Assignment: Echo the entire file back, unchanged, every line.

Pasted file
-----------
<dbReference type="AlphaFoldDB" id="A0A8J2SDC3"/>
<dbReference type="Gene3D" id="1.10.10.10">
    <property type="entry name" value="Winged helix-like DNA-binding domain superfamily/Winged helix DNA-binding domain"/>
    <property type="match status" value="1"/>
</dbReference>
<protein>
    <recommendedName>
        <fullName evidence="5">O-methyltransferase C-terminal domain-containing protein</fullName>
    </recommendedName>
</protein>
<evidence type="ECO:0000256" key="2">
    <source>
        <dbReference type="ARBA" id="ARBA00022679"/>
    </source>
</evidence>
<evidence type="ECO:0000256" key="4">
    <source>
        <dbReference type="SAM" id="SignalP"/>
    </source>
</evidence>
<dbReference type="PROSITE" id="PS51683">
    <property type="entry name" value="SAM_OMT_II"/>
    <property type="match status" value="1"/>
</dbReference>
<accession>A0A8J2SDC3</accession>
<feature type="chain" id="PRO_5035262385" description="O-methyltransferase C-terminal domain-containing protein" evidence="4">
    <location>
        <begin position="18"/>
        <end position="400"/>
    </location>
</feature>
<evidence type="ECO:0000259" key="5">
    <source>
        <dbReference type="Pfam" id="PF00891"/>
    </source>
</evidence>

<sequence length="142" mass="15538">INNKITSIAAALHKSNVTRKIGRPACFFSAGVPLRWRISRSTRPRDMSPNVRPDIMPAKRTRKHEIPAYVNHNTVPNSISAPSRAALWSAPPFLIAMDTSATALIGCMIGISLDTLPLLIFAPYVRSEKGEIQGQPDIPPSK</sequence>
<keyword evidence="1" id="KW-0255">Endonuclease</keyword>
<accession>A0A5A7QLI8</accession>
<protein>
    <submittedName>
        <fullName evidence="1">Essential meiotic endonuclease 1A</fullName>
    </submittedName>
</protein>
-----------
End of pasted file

<dbReference type="AlphaFoldDB" id="A0A8J2SDC3"/>
<dbReference type="Gene3D" id="1.10.10.10">
    <property type="entry name" value="Winged helix-like DNA-binding domain superfamily/Winged helix DNA-binding domain"/>
    <property type="match status" value="1"/>
</dbReference>
<protein>
    <recommendedName>
        <fullName evidence="5">O-methyltransferase C-terminal domain-containing protein</fullName>
    </recommendedName>
</protein>
<evidence type="ECO:0000256" key="2">
    <source>
        <dbReference type="ARBA" id="ARBA00022679"/>
    </source>
</evidence>
<evidence type="ECO:0000256" key="4">
    <source>
        <dbReference type="SAM" id="SignalP"/>
    </source>
</evidence>
<dbReference type="PROSITE" id="PS51683">
    <property type="entry name" value="SAM_OMT_II"/>
    <property type="match status" value="1"/>
</dbReference>
<accession>A0A8J2SDC3</accession>
<feature type="chain" id="PRO_5035262385" description="O-methyltransferase C-terminal domain-containing protein" evidence="4">
    <location>
        <begin position="18"/>
        <end position="400"/>
    </location>
</feature>
<evidence type="ECO:0000259" key="5">
    <source>
        <dbReference type="Pfam" id="PF00891"/>
    </source>
</evidence>

<sequence length="142" mass="15538">INNKITSIAAALHKSNVTRKIGRPACFFSAGVPLRWRISRSTRPRDMSPNVRPDIMPAKRTRKHEIPAYVNHNTVPNSISAPSRAALWSAPPFLIAMDTSATALIGCMIGISLDTLPLLIFAPYVRSEKGEIQGQPDIPPSK</sequence>
<keyword evidence="1" id="KW-0255">Endonuclease</keyword>
<accession>A0A5A7QLI8</accession>
<protein>
    <submittedName>
        <fullName evidence="1">Essential meiotic endonuclease 1A</fullName>
    </submittedName>
</protein>